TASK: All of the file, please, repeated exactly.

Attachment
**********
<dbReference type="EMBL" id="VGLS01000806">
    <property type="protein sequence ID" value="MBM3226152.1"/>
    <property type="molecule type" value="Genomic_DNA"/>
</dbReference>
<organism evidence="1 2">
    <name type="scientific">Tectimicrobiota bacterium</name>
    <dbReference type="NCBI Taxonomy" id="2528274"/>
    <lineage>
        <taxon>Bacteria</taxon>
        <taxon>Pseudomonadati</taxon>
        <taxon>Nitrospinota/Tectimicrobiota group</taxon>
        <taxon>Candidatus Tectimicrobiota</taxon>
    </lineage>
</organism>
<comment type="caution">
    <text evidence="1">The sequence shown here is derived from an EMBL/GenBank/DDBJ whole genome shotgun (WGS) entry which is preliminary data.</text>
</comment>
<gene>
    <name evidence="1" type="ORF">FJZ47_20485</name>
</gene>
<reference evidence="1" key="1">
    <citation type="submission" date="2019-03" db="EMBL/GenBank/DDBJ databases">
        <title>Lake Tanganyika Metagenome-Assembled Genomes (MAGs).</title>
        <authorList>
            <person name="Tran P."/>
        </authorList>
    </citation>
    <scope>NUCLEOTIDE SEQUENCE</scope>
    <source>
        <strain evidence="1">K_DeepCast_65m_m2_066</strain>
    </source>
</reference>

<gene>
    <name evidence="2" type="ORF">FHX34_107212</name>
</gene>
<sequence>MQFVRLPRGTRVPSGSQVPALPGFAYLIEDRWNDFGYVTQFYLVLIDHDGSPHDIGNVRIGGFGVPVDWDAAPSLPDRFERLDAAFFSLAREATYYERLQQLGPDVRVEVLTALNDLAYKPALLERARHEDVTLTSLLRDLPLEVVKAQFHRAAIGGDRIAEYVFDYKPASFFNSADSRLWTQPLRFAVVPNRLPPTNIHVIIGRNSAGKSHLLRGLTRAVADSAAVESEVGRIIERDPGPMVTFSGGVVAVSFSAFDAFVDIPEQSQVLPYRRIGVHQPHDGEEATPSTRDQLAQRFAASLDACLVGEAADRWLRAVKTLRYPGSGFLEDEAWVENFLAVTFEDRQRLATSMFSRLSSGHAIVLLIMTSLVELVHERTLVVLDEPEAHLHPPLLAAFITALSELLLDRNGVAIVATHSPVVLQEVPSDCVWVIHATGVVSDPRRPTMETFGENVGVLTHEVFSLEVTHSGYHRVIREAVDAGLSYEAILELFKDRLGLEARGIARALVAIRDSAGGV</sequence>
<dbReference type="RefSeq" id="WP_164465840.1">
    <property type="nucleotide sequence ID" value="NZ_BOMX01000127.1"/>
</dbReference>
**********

<dbReference type="EMBL" id="VGLS01000806">
    <property type="protein sequence ID" value="MBM3226152.1"/>
    <property type="molecule type" value="Genomic_DNA"/>
</dbReference>
<organism evidence="1 2">
    <name type="scientific">Tectimicrobiota bacterium</name>
    <dbReference type="NCBI Taxonomy" id="2528274"/>
    <lineage>
        <taxon>Bacteria</taxon>
        <taxon>Pseudomonadati</taxon>
        <taxon>Nitrospinota/Tectimicrobiota group</taxon>
        <taxon>Candidatus Tectimicrobiota</taxon>
    </lineage>
</organism>
<comment type="caution">
    <text evidence="1">The sequence shown here is derived from an EMBL/GenBank/DDBJ whole genome shotgun (WGS) entry which is preliminary data.</text>
</comment>
<gene>
    <name evidence="1" type="ORF">FJZ47_20485</name>
</gene>
<reference evidence="1" key="1">
    <citation type="submission" date="2019-03" db="EMBL/GenBank/DDBJ databases">
        <title>Lake Tanganyika Metagenome-Assembled Genomes (MAGs).</title>
        <authorList>
            <person name="Tran P."/>
        </authorList>
    </citation>
    <scope>NUCLEOTIDE SEQUENCE</scope>
    <source>
        <strain evidence="1">K_DeepCast_65m_m2_066</strain>
    </source>
</reference>

<gene>
    <name evidence="2" type="ORF">FHX34_107212</name>
</gene>
<sequence>MQFVRLPRGTRVPSGSQVPALPGFAYLIEDRWNDFGYVTQFYLVLIDHDGSPHDIGNVRIGGFGVPVDWDAAPSLPDRFERLDAAFFSLAREATYYERLQQLGPDVRVEVLTALNDLAYKPALLERARHEDVTLTSLLRDLPLEVVKAQFHRAAIGGDRIAEYVFDYKPASFFNSADSRLWTQPLRFAVVPNRLPPTNIHVIIGRNSAGKSHLLRGLTRAVADSAAVESEVGRIIERDPGPMVTFSGGVVAVSFSAFDAFVDIPEQSQVLPYRRIGVHQPHDGEEATPSTRDQLAQRFAASLDACLVGEAADRWLRAVKTLRYPGSGFLEDEAWVENFLAVTFEDRQRLATSMFSRLSSGHAIVLLIMTSLVELVHERTLVVLDEPEAHLHPPLLAAFITALSELLLDRNGVAIVATHSPVVLQEVPSDCVWVIHATGVVSDPRRPTMETFGENVGVLTHEVFSLEVTHSGYHRVIREAVDAGLSYEAILELFKDRLGLEARGIARALVAIRDSAGGV</sequence>
<dbReference type="RefSeq" id="WP_164465840.1">
    <property type="nucleotide sequence ID" value="NZ_BOMX01000127.1"/>
</dbReference>